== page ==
A Mann Walks Into a Bar: In MANHUNTER, Michael Mann uses framing to illustrate the growing realization at the heart of the movie. Hero Will Graham (William Peterson) is on a hunt for a killer that is reminding him of his talent for being able to think like a killer. When he first recalls his latest catch, Hannibal Lector, he’s framed in front of green blinds that make vertical bars. When he reluctantly visits Lector to get the murderer’s perspective on the new killings, Graham’s framing is nestled inside a box, from the POV of the unseen Lector. As the scene develops and Lector grows aware of he and Graham’s common state of mind, their reverse angles grow closer to center, until Graham is as imprisoned as the convict. Graham rushes from the room, trying to escape the idea that he has the capability of thinking like a serial killer, and Mann’s framing doesn’t do much for him: He’s still surrounded by bars, imprisoned by the guilt of knowing who he really is, and who he could be.This framing was called to my attention by Ben Flanagan of Aspect Radio, a fellow Mann Fann. A Mann Walks Into a Bar: In MANHUNTER, Michael Mann uses framing to illustrate the growing realization at the heart of the movie. Hero Will Graham (William Peterson) is on a hunt for a killer that is reminding him of his talent for being able to think like a killer. When he first recalls his latest catch, Hannibal Lector, he’s framed in front of green blinds that make vertical bars. When he reluctantly visits Lector to get the murderer’s perspective on the new killings, Graham’s framing is nestled inside a box, from the POV of the unseen Lector. As the scene develops and Lector grows aware of he and Graham’s common state of mind, their reverse angles grow closer to center, until Graham is as imprisoned as the convict. Graham rushes from the room, trying to escape the idea that he has the capability of thinking like a serial killer, and Mann’s framing doesn’t do much for him: He’s still surrounded by bars, imprisoned by the guilt of knowing who he really is, and who he could be.This framing was called to my attention by Ben Flanagan of Aspect Radio, a fellow Mann Fann. A Mann Walks Into a Bar: In MANHUNTER, Michael Mann uses framing to illustrate the growing realization at the heart of the movie. Hero Will Graham (William Peterson) is on a hunt for a killer that is reminding him of his talent for being able to think like a killer. When he first recalls his latest catch, Hannibal Lector, he’s framed in front of green blinds that make vertical bars. When he reluctantly visits Lector to get the murderer’s perspective on the new killings, Graham’s framing is nestled inside a box, from the POV of the unseen Lector. As the scene develops and Lector grows aware of he and Graham’s common state of mind, their reverse angles grow closer to center, until Graham is as imprisoned as the convict. Graham rushes from the room, trying to escape the idea that he has the capability of thinking like a serial killer, and Mann’s framing doesn’t do much for him: He’s still surrounded by bars, imprisoned by the guilt of knowing who he really is, and who he could be.This framing was called to my attention by Ben Flanagan of Aspect Radio, a fellow Mann Fann. A Mann Walks Into a Bar: In MANHUNTER, Michael Mann uses framing to illustrate the growing realization at the heart of the movie. Hero Will Graham (William Peterson) is on a hunt for a killer that is reminding him of his talent for being able to think like a killer. When he first recalls his latest catch, Hannibal Lector, he’s framed in front of green blinds that make vertical bars. When he reluctantly visits Lector to get the murderer’s perspective on the new killings, Graham’s framing is nestled inside a box, from the POV of the unseen Lector. As the scene develops and Lector grows aware of he and Graham’s common state of mind, their reverse angles grow closer to center, until Graham is as imprisoned as the convict. Graham rushes from the room, trying to escape the idea that he has the capability of thinking like a serial killer, and Mann’s framing doesn’t do much for him: He’s still surrounded by bars, imprisoned by the guilt of knowing who he really is, and who he could be.This framing was called to my attention by Ben Flanagan of Aspect Radio, a fellow Mann Fann. A Mann Walks Into a Bar: In MANHUNTER, Michael Mann uses framing to illustrate the growing realization at the heart of the movie. Hero Will Graham (William Peterson) is on a hunt for a killer that is reminding him of his talent for being able to think like a killer. When he first recalls his latest catch, Hannibal Lector, he’s framed in front of green blinds that make vertical bars. When he reluctantly visits Lector to get the murderer’s perspective on the new killings, Graham’s framing is nestled inside a box, from the POV of the unseen Lector. As the scene develops and Lector grows aware of he and Graham’s common state of mind, their reverse angles grow closer to center, until Graham is as imprisoned as the convict. Graham rushes from the room, trying to escape the idea that he has the capability of thinking like a serial killer, and Mann’s framing doesn’t do much for him: He’s still surrounded by bars, imprisoned by the guilt of knowing who he really is, and who he could be.This framing was called to my attention by Ben Flanagan of Aspect Radio, a fellow Mann Fann. A Mann Walks Into a Bar: In MANHUNTER, Michael Mann uses framing to illustrate the growing realization at the heart of the movie. Hero Will Graham (William Peterson) is on a hunt for a killer that is reminding him of his talent for being able to think like a killer. When he first recalls his latest catch, Hannibal Lector, he’s framed in front of green blinds that make vertical bars. When he reluctantly visits Lector to get the murderer’s perspective on the new killings, Graham’s framing is nestled inside a box, from the POV of the unseen Lector. As the scene develops and Lector grows aware of he and Graham’s common state of mind, their reverse angles grow closer to center, until Graham is as imprisoned as the convict. Graham rushes from the room, trying to escape the idea that he has the capability of thinking like a serial killer, and Mann’s framing doesn’t do much for him: He’s still surrounded by bars, imprisoned by the guilt of knowing who he really is, and who he could be.This framing was called to my attention by Ben Flanagan of Aspect Radio, a fellow Mann Fann. A Mann Walks Into a Bar: In MANHUNTER, Michael Mann uses framing to illustrate the growing realization at the heart of the movie. Hero Will Graham (William Peterson) is on a hunt for a killer that is reminding him of his talent for being able to think like a killer. When he first recalls his latest catch, Hannibal Lector, he’s framed in front of green blinds that make vertical bars. When he reluctantly visits Lector to get the murderer’s perspective on the new killings, Graham’s framing is nestled inside a box, from the POV of the unseen Lector. As the scene develops and Lector grows aware of he and Graham’s common state of mind, their reverse angles grow closer to center, until Graham is as imprisoned as the convict. Graham rushes from the room, trying to escape the idea that he has the capability of thinking like a serial killer, and Mann’s framing doesn’t do much for him: He’s still surrounded by bars, imprisoned by the guilt of knowing who he really is, and who he could be.This framing was called to my attention by Ben Flanagan of Aspect Radio, a fellow Mann Fann. A Mann Walks Into a Bar: In MANHUNTER, Michael Mann uses framing to illustrate the growing realization at the heart of the movie. Hero Will Graham (William Peterson) is on a hunt for a killer that is reminding him of his talent for being able to think like a killer. When he first recalls his latest catch, Hannibal Lector, he’s framed in front of green blinds that make vertical bars. When he reluctantly visits Lector to get the murderer’s perspective on the new killings, Graham’s framing is nestled inside a box, from the POV of the unseen Lector. As the scene develops and Lector grows aware of he and Graham’s common state of mind, their reverse angles grow closer to center, until Graham is as imprisoned as the convict. Graham rushes from the room, trying to escape the idea that he has the capability of thinking like a serial killer, and Mann’s framing doesn’t do much for him: He’s still surrounded by bars, imprisoned by the guilt of knowing who he really is, and who he could be.This framing was called to my attention by Ben Flanagan of Aspect Radio, a fellow Mann Fann.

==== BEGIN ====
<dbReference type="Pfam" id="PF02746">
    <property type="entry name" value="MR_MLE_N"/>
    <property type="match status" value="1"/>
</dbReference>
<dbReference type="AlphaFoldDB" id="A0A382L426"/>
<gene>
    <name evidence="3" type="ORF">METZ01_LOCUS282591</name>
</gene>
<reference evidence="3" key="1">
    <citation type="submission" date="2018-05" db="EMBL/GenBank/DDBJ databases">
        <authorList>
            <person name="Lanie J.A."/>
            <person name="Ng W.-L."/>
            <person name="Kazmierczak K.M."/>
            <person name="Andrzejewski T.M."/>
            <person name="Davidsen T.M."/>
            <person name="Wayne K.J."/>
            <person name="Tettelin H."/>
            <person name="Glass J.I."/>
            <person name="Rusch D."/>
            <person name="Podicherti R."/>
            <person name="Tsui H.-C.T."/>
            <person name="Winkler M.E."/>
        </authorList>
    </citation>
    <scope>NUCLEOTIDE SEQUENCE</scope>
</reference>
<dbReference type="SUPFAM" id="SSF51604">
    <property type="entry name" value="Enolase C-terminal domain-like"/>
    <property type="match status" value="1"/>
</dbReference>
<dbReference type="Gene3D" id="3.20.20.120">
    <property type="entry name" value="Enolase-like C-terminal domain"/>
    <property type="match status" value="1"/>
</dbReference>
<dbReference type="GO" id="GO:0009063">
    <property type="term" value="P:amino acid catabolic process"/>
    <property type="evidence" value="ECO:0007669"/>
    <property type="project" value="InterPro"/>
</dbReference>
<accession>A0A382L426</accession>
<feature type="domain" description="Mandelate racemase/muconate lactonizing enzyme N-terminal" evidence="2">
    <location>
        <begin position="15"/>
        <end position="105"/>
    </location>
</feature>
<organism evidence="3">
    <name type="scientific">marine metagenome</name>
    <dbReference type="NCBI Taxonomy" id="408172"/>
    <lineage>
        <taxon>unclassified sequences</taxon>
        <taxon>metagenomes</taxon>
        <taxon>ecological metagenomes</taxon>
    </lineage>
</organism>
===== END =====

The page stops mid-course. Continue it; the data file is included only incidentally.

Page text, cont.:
A Mann Walks Into a Bar: In MANHUNTER, Michael Mann uses framing to illustrate the growing realization at the heart of the movie. Hero Will Graham (William Peterson) is on a hunt for a killer that is reminding him of his talent for being able to think like a killer. When he first recalls his latest catch, Hannibal Lector, he’s framed in front of green blinds that make vertical bars. When he reluctantly visits Lector to get the murderer’s perspective on the new killings, Graham’s framing is nestled inside a box, from the POV of the unseen Lector. As the scene develops and Lector grows aware of he and Graham’s common state of mind, their reverse angles grow closer to center, until Graham is as imprisoned as the convict. Graham rushes from the room, trying to escape the idea that he has the capability of thinking like a serial killer, and Mann’s framing doesn’t do much for him: He’s still surrounded by bars, imprisoned by the guilt of knowing who he really is, and who he could be.

This framing was called to my attention by Ben Flanagan of Aspect Radio, a fellow Mann Fann.

My current top 10 of 2014. I thought it’d be good to put this out there now before the awards season starts, because I doubt it’ll look like this at all by the time January rolls around. Or maybe it will, if baby Penelope decides I’m done watching movies for a while!

I’ve failed to watch my Shelf of Shame movie in its determined month. In my defense, I was making a film and there is a baby to prepare for, but those are no excuses. So now I get to squeeze in TRAINSPOTTING in addition to ELEPHANT in September. Two laugh riots, just waiting for me to enjoy them!

I took time out from DEAD SATURDAY pre-pro to watch PATTON. I’m glad I did. Click on the image of Willy the Conqueror for my FilmNerds.com write-up.

Here’s our lead actor, Kurt Krause, in a stained glass version of his scene from TRUE DETECTIVE! http://www.seedandspark.com/studio/dead-saturday

Here’s us when we found out we were 50% funded.

Here’s a stained glass portrait of our star Eric Roberts in one of our favorite scenes from THE DARK KNIGHT